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Data from: Cortico-Fugal regulation of predictive coding

Cite this dataset

Geffen, Maria et al. (2022). Data from: Cortico-Fugal regulation of predictive coding [Dataset]. Dryad.


Sensory systems must account for both contextual factors and prior experience to adaptively engage with the dynamic external environment. In the central auditory system, neurons modulate their responses to sounds based on statistical context. These response modulations can be understood through a hierarchical predictive coding lens: responses to repeated stimuli are progressively decreased, in a process known as repetition suppression, whereas unexpected stimuli produce a prediction error signal. Prediction error incrementally increases along the auditory hierarchy from the inferior colliculus (IC) to the auditory cortex (AC), suggesting that these regions may engage in hierarchical predictive coding. A potential substrate for top-down predictive cues is the massive set of descending projections from the auditory cortex to subcortical structures. To assess the role of these projections in predictive coding, we optogenetically suppressed the auditory cortico-collicular feedback in awake mice while recording responses from IC neurons to stimuli designed to test prediction error and repetition suppression. Suppression of the cortico-collicular pathway led to a decrease in prediction error in IC. Repetition suppression was unaffected by cortico-collicular inactivation, suggesting that this metric may reflect fatigue of bottom-up sensory inputs rather than predictive processing. We also discovered populations of IC neurons that exhibit repetition enhancement, an increase in firing with stimulus repetition, and error suppression, a stronger response to a tone in a predictable rather than unpredictable context. Cortico-collicular suppression led to a decrease in repetition enhancement in the central nucleus and a reduction in error suppression in shell regions of IC. These changes in predictive coding metrics arose from bidirectional modulations in the response to the standard and deviant contexts, such that neurons in IC responded more similarly to each context in the absence of cortical input. Our results demonstrate that the auditory cortex provides cues about the statistical context of sound to subcortical brain regions via direct feedback, regulating processing of both prediction and repetition.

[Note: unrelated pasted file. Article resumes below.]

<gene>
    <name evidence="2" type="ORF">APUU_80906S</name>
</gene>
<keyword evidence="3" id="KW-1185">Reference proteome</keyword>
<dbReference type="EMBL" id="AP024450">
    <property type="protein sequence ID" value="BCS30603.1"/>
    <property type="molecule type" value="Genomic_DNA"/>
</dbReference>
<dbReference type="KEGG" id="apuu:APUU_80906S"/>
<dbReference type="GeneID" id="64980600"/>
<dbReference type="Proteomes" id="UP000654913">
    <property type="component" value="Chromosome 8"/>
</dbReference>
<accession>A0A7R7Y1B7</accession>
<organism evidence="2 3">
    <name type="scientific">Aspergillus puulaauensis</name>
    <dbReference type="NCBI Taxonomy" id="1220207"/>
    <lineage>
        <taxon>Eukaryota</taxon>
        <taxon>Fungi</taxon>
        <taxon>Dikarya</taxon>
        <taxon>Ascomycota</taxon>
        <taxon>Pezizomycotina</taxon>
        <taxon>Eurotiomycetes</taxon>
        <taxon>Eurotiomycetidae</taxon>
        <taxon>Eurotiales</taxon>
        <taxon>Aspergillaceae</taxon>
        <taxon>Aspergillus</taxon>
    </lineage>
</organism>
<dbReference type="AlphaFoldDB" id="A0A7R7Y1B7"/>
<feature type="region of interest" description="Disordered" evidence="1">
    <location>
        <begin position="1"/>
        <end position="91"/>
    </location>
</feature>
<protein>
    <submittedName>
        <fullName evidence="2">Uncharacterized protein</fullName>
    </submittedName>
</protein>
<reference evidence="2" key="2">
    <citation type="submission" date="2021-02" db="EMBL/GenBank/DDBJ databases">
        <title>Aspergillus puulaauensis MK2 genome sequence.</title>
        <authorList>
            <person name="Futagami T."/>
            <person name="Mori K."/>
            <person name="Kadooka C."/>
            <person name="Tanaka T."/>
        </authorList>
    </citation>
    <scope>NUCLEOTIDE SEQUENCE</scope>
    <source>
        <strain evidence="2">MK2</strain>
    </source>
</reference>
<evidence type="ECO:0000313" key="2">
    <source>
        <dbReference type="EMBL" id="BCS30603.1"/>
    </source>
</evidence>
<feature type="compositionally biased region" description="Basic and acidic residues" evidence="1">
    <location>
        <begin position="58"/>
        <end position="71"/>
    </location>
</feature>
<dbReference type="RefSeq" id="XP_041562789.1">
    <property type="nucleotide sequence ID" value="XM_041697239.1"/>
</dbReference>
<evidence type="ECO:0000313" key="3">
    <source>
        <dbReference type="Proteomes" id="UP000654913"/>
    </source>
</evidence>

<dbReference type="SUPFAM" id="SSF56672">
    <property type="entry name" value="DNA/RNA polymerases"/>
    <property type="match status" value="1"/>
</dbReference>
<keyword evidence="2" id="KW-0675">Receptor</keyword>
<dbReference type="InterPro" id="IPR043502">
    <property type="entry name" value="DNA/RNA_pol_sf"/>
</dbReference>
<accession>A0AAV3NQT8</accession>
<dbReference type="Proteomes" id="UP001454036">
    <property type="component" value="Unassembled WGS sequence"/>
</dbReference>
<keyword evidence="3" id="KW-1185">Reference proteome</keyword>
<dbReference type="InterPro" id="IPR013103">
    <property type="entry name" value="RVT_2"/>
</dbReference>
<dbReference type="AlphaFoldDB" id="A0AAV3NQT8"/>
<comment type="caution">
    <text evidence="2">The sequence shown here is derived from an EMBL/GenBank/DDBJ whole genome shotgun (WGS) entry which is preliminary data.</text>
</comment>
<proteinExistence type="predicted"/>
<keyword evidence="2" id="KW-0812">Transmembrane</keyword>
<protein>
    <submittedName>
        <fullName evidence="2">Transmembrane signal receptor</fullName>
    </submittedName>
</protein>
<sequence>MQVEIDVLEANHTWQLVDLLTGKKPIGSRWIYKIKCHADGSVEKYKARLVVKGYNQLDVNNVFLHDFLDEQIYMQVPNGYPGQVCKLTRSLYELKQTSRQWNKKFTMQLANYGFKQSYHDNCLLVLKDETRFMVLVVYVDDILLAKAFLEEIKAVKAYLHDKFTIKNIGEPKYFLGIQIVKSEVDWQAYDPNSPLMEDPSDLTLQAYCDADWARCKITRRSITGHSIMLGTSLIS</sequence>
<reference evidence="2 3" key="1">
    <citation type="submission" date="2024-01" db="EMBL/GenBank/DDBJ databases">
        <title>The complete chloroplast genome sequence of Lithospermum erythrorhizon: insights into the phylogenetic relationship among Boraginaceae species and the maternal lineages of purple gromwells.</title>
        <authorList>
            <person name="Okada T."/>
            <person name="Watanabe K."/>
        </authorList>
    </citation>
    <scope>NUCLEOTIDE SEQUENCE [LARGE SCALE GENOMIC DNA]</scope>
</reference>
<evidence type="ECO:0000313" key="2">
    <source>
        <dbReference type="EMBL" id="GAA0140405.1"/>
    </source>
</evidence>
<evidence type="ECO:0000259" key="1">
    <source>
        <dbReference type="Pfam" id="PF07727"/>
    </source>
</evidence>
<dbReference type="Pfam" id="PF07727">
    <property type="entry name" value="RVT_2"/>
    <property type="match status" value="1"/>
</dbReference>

National Institutes of Health